The teacher friend with whom our family watched the Super Bowl said ruefully after the cheering had subsided, "Wow. So much for looking forward to a regular week of school."
Here in Seahawks country, it's been hard to concentrate.
Somewhere close to 700,000 people reportedly attended the parade to celebrate the champions, which left area school officials scrambling to decide whether to close schools, excuse the absences or neither of the above.
Seattle Public Schools reported that 13,523 of the city's 51,000 students were marked absent on parade day, which fell on a Wednesday, a little more than a week before mid-winter break and three days after schools were closed for the day between semesters. Kids were off the week before that for Martin Luther King, Jr. Day.
Out of the nearly 3,000 teachers, 565 didn't make it to school either.
Some parents were annoyed that parade participation was an issue, given the number of early dismissal and school closure days.
Should area schools have saved the money they spent on substitute teachers, stopped worrying about absence policy and simply closed down for the day?
Unexcused versus excused absences
The hand-wringing over parade absences stems from the law.
States have compulsory attendance laws, which govern how many unexcused absences per month a child can have before someone intervenes.
Washington state's truancy law, known as the "Becca Bill," requires school districts and juvenile courts to take specific actions when kids miss school.
One unexcused absence in a month requires parents to be notified in writing or by phone. After two unexcused absences, parents are required to attend a conference with school officials.
It escalates from there.
For many kids, attending the parade and calling it an "unexcused absence" wouldn't make a difference. But the kid with one already recorded unexcused absence that month would have been significantly impacted by this day of celebration.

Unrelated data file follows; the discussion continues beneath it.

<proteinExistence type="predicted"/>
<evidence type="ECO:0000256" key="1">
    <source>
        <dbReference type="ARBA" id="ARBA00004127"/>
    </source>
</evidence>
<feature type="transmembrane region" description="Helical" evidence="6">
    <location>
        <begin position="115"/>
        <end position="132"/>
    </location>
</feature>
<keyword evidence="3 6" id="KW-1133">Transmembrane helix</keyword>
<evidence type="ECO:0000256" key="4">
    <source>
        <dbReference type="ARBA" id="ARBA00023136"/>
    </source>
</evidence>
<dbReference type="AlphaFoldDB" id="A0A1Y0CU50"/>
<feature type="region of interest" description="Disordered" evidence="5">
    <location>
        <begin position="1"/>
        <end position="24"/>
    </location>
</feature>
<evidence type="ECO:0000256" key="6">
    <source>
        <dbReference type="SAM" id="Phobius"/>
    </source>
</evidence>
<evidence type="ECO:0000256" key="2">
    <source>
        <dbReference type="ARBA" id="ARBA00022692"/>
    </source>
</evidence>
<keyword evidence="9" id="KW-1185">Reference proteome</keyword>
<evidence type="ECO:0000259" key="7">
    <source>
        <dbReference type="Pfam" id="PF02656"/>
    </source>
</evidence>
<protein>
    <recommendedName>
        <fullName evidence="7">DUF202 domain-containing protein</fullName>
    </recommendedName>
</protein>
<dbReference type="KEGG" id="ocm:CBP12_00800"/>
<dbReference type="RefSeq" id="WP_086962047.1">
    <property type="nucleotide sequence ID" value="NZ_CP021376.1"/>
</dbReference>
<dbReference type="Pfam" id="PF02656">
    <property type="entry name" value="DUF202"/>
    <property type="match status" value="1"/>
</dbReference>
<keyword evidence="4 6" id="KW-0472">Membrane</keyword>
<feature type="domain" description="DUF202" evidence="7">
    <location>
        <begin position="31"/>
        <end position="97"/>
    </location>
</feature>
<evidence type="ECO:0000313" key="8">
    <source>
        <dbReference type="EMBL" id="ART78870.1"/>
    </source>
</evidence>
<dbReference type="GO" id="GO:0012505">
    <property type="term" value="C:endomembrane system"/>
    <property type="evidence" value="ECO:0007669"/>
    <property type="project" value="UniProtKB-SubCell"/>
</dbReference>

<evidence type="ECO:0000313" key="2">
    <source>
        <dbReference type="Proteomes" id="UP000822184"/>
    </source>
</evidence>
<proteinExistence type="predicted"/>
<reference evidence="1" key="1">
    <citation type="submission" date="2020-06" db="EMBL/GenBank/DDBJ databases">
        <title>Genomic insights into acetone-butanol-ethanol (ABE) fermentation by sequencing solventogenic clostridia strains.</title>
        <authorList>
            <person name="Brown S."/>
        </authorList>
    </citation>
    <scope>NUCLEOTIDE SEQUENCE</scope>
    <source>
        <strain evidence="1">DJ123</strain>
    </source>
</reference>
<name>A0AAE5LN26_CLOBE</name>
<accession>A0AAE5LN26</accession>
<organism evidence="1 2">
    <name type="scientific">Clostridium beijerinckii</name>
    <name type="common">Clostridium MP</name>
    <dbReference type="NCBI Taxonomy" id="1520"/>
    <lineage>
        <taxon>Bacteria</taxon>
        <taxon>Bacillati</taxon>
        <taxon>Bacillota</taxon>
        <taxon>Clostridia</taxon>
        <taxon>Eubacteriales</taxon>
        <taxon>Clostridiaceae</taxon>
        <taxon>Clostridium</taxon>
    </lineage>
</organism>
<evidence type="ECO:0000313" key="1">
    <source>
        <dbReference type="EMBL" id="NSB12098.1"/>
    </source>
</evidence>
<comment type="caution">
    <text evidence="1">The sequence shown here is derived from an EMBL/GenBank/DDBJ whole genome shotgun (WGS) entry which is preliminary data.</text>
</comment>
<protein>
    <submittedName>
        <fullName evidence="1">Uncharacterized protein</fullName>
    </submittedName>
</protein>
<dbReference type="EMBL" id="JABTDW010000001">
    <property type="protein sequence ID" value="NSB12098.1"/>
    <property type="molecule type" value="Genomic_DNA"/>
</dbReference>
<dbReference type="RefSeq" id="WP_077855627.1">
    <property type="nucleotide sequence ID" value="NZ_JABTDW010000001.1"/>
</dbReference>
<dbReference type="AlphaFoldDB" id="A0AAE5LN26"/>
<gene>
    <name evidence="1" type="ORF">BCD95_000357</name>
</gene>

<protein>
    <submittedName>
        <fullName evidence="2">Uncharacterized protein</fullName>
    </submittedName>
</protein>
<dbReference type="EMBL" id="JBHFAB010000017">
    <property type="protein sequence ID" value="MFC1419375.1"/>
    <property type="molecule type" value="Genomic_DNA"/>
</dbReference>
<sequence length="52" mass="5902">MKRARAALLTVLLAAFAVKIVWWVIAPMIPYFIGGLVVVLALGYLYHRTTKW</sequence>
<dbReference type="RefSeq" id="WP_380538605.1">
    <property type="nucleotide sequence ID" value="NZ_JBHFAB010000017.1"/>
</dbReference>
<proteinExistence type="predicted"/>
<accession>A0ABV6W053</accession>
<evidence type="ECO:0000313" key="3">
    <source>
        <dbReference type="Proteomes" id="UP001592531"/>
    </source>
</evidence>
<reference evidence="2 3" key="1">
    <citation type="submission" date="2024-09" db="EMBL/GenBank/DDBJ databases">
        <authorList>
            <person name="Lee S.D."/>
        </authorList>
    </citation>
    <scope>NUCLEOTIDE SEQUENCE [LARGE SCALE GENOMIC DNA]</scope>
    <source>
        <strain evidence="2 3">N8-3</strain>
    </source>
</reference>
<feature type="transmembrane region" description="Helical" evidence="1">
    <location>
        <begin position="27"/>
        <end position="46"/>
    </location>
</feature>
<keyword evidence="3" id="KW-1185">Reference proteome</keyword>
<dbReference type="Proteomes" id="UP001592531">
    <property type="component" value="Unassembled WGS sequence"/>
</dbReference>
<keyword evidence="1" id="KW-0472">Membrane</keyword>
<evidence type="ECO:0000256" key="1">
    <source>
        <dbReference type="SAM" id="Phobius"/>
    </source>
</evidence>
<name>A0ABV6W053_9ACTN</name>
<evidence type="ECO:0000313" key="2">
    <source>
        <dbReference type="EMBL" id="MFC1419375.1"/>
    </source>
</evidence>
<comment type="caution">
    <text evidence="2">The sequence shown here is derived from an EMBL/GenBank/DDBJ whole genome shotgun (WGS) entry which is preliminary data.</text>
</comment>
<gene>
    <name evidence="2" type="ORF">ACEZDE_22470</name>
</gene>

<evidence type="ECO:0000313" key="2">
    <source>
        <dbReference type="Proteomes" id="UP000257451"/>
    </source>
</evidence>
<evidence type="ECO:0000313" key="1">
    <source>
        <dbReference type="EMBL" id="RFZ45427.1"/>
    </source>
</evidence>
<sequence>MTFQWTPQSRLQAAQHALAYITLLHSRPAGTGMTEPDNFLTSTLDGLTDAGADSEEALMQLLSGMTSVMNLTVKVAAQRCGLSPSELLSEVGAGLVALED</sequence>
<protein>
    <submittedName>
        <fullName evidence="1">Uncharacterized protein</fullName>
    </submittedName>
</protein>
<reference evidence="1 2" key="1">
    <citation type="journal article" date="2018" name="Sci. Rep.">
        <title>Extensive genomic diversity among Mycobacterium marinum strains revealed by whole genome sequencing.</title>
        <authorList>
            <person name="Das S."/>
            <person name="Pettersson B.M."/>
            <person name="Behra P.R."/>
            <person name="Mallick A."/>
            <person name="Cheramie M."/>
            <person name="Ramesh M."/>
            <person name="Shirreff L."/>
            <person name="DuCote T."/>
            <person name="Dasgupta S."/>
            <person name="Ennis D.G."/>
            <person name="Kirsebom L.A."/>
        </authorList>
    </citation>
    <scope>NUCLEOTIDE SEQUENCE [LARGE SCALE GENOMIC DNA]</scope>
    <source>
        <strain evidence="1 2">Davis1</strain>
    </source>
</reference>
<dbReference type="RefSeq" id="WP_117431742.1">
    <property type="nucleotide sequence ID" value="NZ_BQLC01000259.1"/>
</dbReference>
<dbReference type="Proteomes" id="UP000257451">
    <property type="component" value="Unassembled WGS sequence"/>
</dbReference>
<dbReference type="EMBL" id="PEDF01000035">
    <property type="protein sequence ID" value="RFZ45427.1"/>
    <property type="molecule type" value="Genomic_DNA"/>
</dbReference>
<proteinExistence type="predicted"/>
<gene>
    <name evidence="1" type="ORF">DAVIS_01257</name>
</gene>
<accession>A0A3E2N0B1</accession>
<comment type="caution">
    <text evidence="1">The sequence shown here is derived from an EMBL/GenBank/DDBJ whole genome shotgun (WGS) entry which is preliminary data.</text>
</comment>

Different school districts have different rules about attendance and how parents should handle absences. It's important to understand the rules at your child's school and in your school district.
What about vacations?
Then why are schools closed so often?
Believe it or not, the school calendar is a big part of contract negotiations between teachers unions and school districts. The two parties come together to agree on the number of vacation and professional development days (the reason for early release days) while adhering to the requirement that school be in session for 180 days.
Because of a new state regulation that adds 80 instructional hours to the middle and high school year, secondary schools will be struggling with how to fit in the extra time. One solution could be a reduction in professional development time for teachers.
What did teachers have to say about parade day?
Most of the teachers I unofficially surveyed about the impact of parade day made the best of things. "Teaching today was both easy and challenging," said a fifth-grade teacher. "Much of my class was gone, but since I didn't know who was going to be gone, my plans were up in the air until the kids came."
She and a middle-school language arts teacher said the day was a good opportunity for kids to catch up on mid-year assignment and for student-teacher conferences.
But for an area high school language arts teacher, the stakes were higher.
"With only so many days left until the Advanced Placement exam, I had to proceed as usual. I let my kids know I would not take it personally if they did not show up and I would not be punitive, but we had to march on. They will have to make up the work after school at tutorial.
"There was just no way to lose a day right now."